It depends. 1) Even if it is implicit, it's nice to use it to tell other people reading your code that this function should be inlined. 2) inline may suppress the generation of a non-inlined version. By default, a non-inline version is usually emitted into the object "just in case" code in another object needs to take the address of that function (unary &). Marking it inline can also tell the compiler that taking the address of the function should be an error. If you really want to see what actually comes out, use something like gcc -S. – Mike DeSimone Apr 21 '10 at 2:30
it's also necessary if you're writing the body of the function in a header file (which may be included by more than one implementation file) - otherwise you get linker errors – philsquared Apr 21 '10 at 8:17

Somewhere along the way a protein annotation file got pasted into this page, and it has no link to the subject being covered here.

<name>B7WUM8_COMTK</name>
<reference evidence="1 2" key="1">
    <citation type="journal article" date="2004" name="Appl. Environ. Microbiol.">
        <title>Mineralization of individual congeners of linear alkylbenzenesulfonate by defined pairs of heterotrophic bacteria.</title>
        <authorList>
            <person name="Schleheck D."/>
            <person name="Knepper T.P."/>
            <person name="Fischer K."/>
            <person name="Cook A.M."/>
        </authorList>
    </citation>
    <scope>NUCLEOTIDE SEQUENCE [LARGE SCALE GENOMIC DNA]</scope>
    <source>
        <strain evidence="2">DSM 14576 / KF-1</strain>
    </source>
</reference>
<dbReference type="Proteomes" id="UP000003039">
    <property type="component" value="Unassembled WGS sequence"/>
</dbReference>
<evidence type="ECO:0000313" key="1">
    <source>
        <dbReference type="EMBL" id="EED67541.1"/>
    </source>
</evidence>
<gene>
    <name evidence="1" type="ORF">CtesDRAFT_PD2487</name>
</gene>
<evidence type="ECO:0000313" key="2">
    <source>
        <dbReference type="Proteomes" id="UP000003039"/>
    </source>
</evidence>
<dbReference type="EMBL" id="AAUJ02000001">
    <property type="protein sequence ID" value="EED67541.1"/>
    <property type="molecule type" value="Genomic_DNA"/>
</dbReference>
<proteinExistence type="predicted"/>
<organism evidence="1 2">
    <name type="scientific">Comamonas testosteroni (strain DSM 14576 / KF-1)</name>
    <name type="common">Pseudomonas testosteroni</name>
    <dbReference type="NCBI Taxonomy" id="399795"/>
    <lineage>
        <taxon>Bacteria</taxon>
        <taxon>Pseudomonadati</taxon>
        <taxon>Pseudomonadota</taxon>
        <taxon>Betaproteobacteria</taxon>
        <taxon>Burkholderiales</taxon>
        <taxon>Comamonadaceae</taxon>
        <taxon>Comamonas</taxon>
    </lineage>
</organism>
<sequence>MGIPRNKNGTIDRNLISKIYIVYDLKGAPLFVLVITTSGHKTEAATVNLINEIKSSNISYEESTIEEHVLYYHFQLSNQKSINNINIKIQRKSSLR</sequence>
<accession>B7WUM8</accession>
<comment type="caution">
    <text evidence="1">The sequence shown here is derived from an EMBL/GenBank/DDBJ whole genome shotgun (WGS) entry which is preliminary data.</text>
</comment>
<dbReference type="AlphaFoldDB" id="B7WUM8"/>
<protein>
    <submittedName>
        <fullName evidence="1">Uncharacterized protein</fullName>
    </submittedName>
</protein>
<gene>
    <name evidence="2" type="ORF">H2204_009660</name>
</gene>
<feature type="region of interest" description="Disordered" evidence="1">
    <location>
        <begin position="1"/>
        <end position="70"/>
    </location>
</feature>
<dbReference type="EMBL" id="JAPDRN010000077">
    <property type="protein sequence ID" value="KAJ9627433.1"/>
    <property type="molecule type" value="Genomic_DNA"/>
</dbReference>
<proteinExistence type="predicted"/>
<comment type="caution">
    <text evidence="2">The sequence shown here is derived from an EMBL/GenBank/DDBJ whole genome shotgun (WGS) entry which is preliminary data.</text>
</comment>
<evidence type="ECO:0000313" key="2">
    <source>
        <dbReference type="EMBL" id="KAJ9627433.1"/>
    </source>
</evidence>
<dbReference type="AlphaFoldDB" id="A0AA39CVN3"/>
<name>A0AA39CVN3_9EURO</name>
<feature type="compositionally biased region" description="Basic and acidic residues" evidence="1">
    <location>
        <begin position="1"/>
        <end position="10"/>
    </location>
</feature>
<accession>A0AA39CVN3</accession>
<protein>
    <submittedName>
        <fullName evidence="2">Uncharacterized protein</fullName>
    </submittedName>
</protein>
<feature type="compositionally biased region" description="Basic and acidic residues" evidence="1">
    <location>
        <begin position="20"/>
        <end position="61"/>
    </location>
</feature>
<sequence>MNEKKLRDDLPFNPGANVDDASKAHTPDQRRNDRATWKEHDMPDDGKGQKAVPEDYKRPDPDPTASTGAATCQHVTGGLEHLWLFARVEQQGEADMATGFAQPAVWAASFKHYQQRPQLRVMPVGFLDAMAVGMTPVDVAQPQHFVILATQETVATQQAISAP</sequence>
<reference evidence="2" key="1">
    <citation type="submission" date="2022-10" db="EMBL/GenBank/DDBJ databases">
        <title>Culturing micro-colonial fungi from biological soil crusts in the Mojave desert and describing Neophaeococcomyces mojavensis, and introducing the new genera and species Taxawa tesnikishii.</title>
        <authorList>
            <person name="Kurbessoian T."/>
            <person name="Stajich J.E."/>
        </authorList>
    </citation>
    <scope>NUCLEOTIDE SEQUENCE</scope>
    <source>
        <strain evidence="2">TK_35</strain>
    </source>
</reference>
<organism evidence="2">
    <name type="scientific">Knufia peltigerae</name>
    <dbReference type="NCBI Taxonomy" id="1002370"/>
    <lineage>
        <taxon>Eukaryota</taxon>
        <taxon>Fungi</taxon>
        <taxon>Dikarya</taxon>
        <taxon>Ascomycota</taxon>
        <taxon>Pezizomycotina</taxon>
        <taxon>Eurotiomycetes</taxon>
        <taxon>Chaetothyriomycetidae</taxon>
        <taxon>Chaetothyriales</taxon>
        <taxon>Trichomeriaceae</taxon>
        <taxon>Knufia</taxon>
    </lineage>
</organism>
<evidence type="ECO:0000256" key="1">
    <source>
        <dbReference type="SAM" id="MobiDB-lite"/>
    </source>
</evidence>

... A downvote, sans explanation, a week after I last said anything. Does this happen a lot to other folks? O_o – Mike DeSimone May 1 '10 at 2:47
If you need sizeof, you should write a inline template function. – Mike DeSimone May 3 '13 at 15:48
#define CStrNullLastNL(str) ({ \
    char* nl=strrchr(str,'\n');\
    if(nl){*nl=0;} \
    nl; \

should work.

Edit: ... in GCC.

share|improve this answer
@jeffamaphone: Sure it didn't. The ({ }) construct is a GCC extension. – slacker Apr 20 '10 at 22:49
A damn useful extension, I might add. – slacker Apr 20 '10 at 22:51
@jeffamaphone: Sure it's not portable. After all, that's the definition of "extension". :) – slacker Apr 20 '10 at 23:38
The ({ }) construct does what exactly? evaluate to the last statement? – bobobobo Apr 21 '10 at 11:57
@bobobobo Yes it evaluates the last statement. Keep in mind that both parenthesis() and curly braces{} are mandatory. – texasbruce Oct 25 '12 at 4:57

Macro's don't return values. Macros tell the preprocessor to replace whatever is after the #define with whatever is after the thing after the #define. The result has to be valid C++.

What you're asking for is how to make the following valid:

func( {char* nl=strrchr(str,'\n'); if(nl){*nl=0;}} );